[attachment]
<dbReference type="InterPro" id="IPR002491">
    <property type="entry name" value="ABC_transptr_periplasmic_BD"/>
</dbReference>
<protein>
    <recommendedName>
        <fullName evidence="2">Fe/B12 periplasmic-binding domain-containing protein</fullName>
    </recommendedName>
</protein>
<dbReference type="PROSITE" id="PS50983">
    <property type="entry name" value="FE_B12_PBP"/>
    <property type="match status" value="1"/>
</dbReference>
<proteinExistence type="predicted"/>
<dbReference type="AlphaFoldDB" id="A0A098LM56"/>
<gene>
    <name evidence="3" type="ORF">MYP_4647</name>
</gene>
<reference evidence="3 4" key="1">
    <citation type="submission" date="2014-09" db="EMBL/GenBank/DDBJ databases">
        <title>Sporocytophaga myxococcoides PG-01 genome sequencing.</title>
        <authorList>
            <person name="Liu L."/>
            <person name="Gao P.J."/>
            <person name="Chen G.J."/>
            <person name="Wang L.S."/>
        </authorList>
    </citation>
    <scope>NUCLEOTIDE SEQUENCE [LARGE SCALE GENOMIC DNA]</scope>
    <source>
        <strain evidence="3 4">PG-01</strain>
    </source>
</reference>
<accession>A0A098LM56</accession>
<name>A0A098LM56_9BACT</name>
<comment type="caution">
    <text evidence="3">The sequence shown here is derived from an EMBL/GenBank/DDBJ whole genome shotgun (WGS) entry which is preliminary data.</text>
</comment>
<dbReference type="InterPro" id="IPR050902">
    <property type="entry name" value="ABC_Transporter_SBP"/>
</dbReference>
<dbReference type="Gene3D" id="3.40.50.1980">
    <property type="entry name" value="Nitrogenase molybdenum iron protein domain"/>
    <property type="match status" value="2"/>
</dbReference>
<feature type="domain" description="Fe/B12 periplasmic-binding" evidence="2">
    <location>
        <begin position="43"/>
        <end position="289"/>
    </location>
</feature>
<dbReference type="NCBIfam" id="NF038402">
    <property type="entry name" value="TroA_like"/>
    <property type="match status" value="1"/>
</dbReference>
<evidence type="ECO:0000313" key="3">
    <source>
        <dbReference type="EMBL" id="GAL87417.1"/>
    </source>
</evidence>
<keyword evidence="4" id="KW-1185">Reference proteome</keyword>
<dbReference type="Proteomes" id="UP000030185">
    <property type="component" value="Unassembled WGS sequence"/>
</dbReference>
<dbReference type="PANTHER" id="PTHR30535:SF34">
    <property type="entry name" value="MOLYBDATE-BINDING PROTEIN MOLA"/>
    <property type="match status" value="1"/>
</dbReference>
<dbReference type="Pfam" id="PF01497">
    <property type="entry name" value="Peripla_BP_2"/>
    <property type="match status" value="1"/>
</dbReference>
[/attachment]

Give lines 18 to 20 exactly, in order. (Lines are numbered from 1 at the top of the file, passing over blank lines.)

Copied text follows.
<reference evidence="3 4" key="1">
    <citation type="submission" date="2014-09" db="EMBL/GenBank/DDBJ databases">
        <title>Sporocytophaga myxococcoides PG-01 genome sequencing.</title>